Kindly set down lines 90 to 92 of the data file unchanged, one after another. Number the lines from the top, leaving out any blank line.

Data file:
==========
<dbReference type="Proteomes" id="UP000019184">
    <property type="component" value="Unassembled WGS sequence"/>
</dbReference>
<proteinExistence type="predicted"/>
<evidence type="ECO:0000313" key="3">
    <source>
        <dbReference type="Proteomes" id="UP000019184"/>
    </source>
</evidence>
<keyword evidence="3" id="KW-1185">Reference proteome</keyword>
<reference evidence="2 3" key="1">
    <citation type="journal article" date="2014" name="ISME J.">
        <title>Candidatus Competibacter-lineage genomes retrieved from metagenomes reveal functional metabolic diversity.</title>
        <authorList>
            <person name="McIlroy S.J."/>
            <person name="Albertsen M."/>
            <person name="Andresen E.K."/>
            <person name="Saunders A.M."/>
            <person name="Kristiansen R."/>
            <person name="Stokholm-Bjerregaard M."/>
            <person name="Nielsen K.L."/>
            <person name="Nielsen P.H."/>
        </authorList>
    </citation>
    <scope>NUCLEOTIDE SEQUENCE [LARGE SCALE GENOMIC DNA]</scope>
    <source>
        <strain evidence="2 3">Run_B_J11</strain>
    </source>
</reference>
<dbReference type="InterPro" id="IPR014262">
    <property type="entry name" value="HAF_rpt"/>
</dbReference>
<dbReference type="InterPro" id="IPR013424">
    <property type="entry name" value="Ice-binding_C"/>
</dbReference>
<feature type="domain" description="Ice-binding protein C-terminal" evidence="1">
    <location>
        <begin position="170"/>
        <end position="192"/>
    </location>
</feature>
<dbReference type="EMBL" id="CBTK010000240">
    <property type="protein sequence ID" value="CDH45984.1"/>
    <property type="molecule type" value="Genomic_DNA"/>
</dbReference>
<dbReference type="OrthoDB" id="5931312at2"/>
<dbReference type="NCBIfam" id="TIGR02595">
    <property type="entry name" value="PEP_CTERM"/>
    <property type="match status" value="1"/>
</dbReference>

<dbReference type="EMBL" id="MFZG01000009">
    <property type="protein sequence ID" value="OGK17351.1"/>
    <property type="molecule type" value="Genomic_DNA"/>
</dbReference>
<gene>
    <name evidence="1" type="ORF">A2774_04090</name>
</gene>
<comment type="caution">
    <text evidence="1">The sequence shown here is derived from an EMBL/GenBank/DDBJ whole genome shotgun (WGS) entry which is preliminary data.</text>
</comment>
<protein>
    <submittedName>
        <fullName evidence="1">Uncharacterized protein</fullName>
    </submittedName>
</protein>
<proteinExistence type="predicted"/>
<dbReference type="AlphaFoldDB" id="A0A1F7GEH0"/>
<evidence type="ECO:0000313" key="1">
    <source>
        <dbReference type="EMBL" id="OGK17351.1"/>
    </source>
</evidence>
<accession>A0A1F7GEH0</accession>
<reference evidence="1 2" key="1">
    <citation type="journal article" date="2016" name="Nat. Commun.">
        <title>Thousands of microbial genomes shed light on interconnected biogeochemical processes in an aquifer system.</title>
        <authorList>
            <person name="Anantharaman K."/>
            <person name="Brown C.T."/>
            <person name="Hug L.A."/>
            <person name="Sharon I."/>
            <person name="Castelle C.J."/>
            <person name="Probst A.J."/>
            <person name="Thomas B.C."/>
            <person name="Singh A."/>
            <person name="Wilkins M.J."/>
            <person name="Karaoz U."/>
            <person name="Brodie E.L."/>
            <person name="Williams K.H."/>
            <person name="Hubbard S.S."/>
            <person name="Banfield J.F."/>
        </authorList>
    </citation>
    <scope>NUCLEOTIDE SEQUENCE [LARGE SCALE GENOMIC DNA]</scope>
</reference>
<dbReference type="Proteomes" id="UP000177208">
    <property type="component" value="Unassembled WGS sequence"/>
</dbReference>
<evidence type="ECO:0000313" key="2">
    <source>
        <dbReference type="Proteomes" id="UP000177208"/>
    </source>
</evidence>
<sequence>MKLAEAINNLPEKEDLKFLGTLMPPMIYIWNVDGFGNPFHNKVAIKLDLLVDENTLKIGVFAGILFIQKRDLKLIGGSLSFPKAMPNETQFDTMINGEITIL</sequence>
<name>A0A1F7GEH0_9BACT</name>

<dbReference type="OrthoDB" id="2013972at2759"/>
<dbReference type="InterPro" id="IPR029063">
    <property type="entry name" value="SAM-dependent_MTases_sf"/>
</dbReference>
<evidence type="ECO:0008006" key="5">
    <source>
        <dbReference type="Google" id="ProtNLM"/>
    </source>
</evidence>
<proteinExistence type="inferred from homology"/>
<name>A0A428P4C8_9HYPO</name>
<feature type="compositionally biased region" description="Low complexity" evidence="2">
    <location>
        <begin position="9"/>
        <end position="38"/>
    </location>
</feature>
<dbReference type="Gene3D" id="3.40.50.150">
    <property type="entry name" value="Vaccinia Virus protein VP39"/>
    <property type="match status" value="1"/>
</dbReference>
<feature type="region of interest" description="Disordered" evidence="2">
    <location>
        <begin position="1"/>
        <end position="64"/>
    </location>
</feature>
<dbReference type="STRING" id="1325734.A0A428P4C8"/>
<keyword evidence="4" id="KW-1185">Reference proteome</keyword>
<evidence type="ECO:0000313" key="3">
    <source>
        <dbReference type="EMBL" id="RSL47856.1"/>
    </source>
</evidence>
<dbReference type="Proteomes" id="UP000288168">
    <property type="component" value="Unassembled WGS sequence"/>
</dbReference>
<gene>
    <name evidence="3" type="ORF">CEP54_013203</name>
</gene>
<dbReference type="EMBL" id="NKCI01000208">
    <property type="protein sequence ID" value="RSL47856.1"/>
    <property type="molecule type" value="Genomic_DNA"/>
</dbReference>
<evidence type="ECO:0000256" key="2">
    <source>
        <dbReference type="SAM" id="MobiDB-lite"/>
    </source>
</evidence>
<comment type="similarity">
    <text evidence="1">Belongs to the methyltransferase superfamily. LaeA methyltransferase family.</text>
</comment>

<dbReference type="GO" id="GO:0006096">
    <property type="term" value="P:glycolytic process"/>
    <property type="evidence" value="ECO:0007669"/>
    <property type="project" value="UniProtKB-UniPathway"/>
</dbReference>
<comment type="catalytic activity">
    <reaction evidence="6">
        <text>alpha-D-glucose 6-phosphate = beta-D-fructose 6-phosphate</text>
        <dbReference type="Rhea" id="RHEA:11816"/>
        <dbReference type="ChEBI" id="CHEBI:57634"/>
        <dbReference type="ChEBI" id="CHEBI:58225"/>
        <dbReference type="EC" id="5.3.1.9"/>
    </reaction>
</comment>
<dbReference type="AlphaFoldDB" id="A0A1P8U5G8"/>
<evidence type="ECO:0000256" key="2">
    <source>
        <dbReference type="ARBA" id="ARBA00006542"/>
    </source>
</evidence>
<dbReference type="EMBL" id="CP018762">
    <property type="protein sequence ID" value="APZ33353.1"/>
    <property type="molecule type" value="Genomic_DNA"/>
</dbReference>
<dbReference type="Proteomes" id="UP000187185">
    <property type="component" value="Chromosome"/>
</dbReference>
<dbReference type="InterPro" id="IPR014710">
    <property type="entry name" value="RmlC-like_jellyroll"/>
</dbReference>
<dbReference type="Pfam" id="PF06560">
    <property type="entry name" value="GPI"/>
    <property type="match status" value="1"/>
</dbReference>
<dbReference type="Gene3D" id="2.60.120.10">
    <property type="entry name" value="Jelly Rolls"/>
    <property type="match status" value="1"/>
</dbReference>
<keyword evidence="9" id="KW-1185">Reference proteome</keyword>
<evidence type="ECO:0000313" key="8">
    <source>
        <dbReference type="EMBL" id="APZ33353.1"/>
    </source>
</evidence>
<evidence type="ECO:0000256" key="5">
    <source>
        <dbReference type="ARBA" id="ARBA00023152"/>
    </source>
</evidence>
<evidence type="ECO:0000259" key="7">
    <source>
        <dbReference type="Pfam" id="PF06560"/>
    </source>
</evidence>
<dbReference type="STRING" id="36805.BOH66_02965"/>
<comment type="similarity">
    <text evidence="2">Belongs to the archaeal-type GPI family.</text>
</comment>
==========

            <person name="Hubbard S.S."/>
            <person name="Banfield J.F."/>
        </authorList>